Now to switch from cold hard statistics to emergency planning mode. I make no apologies for adopting a “Titanic” stance on this, women and children first. It is disturbing that a baby was born with SARS-CoV-2, and it is currently undetermined if the virus was in the placental fluid of the mother or not. This suggests that pregnant women need to take extra precautions, especially as the infant mortality rate has not been clearly established yet. While newborns generally have incredibly strong immune systems, any infection that can cross the placental barrier or into a mother’s milk is very serious. Again, there are not sufficiently accurate statistics available yet to determine the age, gender and racial spread with any confidence, so in these circumstances prevention is far better than cure. Oxygen shortage in babies is a well documented cause of brain damage, so the secondary complications of SARS-CoV-2, (ARDS) have the potential to contribute to this, especially when the lungs are underdeveloped. The chances of an abnormal miscarriage are high, based on previous SARS studies.

Outside of the disease itself, we are beginning to see the impact on society as the Zeitgeist runs with this panic. Chinese industry is already at an extended New Year break of 16 days beyond normal, and the government resumption of work on the 17th of February may be extended. Shortages and price gouging of face masks continues worldwide, as people grasp at any security they can find against nature. Fuelled by some seriously profane propaganda on Twitter et al, people are being driven to panic. Scenes of people dropping dead in the street abound, despite the fact if you are that ill with a virus, you would feel so wretched not be out and about in the current circumstances. That said, the Chinese are very strong on the whole concept of “face”. They may feel they have to carry on regardless, which would explain the welding shut of apartment doors in certain regions to prevent the occupants leaving. So on that basis, I would suggest that the ongoing impact on China as nation will be catastrophic, and it will take considerable time for everything to level out, especially as the political ramifications reach further upwards. It used to be said if America sneezes, the UK catches a cold. Today, with global defence, technology and consumer sectors highly dependent on China, the scenario is very different.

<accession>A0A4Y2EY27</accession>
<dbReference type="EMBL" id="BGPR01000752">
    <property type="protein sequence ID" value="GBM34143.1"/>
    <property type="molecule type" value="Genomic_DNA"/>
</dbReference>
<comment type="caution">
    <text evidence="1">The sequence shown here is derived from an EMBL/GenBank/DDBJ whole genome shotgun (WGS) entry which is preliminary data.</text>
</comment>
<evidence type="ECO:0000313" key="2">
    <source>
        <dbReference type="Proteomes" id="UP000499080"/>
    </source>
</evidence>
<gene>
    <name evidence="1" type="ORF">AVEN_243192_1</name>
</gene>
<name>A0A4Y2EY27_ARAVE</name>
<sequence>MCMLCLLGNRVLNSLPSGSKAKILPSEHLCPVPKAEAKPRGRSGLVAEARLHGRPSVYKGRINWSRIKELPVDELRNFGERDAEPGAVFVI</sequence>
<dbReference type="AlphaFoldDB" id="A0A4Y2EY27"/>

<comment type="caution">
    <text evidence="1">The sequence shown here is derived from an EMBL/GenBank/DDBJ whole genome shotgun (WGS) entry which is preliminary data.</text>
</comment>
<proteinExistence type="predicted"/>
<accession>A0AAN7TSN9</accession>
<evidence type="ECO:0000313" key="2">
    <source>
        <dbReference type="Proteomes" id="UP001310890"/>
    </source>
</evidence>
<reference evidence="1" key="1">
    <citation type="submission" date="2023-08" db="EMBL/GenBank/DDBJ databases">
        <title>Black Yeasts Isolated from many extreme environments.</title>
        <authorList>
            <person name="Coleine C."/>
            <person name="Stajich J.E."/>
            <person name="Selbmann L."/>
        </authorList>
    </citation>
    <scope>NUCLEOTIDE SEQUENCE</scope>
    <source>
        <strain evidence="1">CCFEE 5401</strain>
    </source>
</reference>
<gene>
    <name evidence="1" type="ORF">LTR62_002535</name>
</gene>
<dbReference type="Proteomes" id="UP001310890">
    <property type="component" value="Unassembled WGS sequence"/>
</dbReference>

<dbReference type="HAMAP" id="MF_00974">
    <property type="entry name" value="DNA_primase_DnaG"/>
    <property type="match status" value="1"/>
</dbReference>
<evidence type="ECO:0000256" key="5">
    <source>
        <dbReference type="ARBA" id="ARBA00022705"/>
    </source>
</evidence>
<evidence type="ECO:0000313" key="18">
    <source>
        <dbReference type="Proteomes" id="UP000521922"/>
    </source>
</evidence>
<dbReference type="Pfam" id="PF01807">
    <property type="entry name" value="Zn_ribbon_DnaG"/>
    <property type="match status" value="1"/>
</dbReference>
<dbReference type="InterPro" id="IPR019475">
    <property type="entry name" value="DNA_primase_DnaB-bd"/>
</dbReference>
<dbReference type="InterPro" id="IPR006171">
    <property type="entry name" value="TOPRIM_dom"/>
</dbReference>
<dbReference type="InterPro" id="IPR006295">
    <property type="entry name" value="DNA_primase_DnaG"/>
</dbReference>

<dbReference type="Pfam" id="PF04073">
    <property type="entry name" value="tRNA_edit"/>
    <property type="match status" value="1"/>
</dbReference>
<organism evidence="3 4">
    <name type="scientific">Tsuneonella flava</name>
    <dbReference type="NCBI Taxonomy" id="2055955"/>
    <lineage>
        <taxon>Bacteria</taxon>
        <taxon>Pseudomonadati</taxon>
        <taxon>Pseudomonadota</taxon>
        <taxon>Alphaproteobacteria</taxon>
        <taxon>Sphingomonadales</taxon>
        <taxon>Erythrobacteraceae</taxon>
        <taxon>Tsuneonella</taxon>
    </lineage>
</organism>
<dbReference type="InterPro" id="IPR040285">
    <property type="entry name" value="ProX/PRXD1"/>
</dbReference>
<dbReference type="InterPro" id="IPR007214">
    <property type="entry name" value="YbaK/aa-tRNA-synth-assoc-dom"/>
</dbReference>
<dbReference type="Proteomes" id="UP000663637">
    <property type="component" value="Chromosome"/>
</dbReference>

Furthermore, apart from the virus, we have another Eastern devil in our midst. Just In Time delivery and production systems, originally developed in Japan for the automotive sector, are the mainstay of UK business. Behind your local Tesco, Aldi or Sainsbury there is no huge warehouse. At most, you will have 24 or 48 hours stock on board, all delivered from a centralised warehouse. JIT, like this accursed virus, has permeated every part of the supply chain. The whole Amazon concept is built on this, and it already shows. Fancy 500 3M Disposable Respirator Face Masks? £4,600. For that price, I would expect Amazon Prime, but there is a dearth of any sensible offering there, which suggest supply chain shortages. Ironically, what nation makes the worlds face masks? No prizes for guessing the winner. Expect major supply chain and service disruption in the UK and potentially globally as this virus takes deeper hold, irrespective of morbidity. With an extended incubation/infection period, expect individuals and employers to be very proactive in isolating potential cases, with a domino effect on efficiency. The government less so, as I will explain.

Government has two modes, business as usual and crisis. I said in my last article that I would hope that long before that point, our government would put in place strict isolation and civil contingency measures. They have failed in the former abysmally. 10 weeks from case zero, we have no regulated regime at airports and ports for checking symptomatic patients irrespective of where they are from, other than self declaration or observation of aircrew. Far from banning flights from China or other infected regions, we have chosen the path of complacency. Sadly, viruses have no regard for organisational stupidity, although rationality is an effective weapon as the enlightenment showed. My guess is the government is currently waiting to see just what happens, and it will not be until something goes badly wrong, this outbreak will be taken seriously and the government will then jump to crisis mode. We might just be looking at a bad flu season, but I shudder at the potential human cost when we only have 6,000 ICU beds available. Even if we argue that we have 10 times that amount of oxygen available at the bedside, if this outbreak hits critical mass, we only have sufficient infrastructure resource for a fraction of the population. Provided SARS-CoV-2 stays in the 10-15% complications bracket with a low RO, and adequate isolation is enforced, we have an excellent chance of surviving this relatively unscathed. These assumptions are being placed under considerable pressure though, as I predict other hotspots will soon emerge. The South East and large cities will take a major hit from incidents like this, being a major transport hub and people living in very close proximity. The widespread use of HVAC (Heating Ventilation and Air Conditioning) will also contribute to the spread.